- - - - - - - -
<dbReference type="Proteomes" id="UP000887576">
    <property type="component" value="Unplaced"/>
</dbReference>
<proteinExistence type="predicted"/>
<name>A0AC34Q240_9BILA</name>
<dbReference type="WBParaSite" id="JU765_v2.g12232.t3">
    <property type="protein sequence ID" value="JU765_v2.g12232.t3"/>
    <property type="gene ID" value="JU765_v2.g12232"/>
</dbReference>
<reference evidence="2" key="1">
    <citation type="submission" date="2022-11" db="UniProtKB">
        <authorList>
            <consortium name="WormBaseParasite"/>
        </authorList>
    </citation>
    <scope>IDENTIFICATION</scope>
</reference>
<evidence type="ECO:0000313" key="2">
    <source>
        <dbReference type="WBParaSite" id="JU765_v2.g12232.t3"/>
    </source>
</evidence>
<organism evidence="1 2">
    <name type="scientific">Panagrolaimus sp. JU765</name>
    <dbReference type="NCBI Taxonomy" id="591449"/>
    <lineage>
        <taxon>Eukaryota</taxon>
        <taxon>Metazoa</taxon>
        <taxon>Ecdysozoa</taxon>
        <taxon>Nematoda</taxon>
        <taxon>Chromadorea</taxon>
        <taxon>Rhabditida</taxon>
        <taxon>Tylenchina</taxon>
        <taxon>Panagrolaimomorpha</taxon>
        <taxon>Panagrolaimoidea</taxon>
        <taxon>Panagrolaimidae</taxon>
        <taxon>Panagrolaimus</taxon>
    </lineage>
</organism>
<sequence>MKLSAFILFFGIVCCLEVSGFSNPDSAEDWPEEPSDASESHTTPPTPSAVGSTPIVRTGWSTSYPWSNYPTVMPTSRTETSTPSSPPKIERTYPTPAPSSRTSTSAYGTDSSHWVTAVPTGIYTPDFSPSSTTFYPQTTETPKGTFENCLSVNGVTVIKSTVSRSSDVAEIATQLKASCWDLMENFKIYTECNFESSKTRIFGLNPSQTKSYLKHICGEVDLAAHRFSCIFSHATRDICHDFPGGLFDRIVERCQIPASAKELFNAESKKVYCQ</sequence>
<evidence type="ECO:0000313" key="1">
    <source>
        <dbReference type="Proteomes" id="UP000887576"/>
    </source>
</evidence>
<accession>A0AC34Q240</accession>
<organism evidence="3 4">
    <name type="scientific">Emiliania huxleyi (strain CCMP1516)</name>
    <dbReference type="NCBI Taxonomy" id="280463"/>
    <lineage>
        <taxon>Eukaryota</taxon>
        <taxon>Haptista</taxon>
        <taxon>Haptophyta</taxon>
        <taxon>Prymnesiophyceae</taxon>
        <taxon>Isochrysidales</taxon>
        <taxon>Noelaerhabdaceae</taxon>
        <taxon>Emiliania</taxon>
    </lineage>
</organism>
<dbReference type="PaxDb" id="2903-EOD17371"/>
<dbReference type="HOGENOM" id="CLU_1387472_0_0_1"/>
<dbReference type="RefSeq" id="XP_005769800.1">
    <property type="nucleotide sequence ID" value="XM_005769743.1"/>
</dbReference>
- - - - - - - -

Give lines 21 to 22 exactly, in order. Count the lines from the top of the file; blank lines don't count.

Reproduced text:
    </source>
</evidence>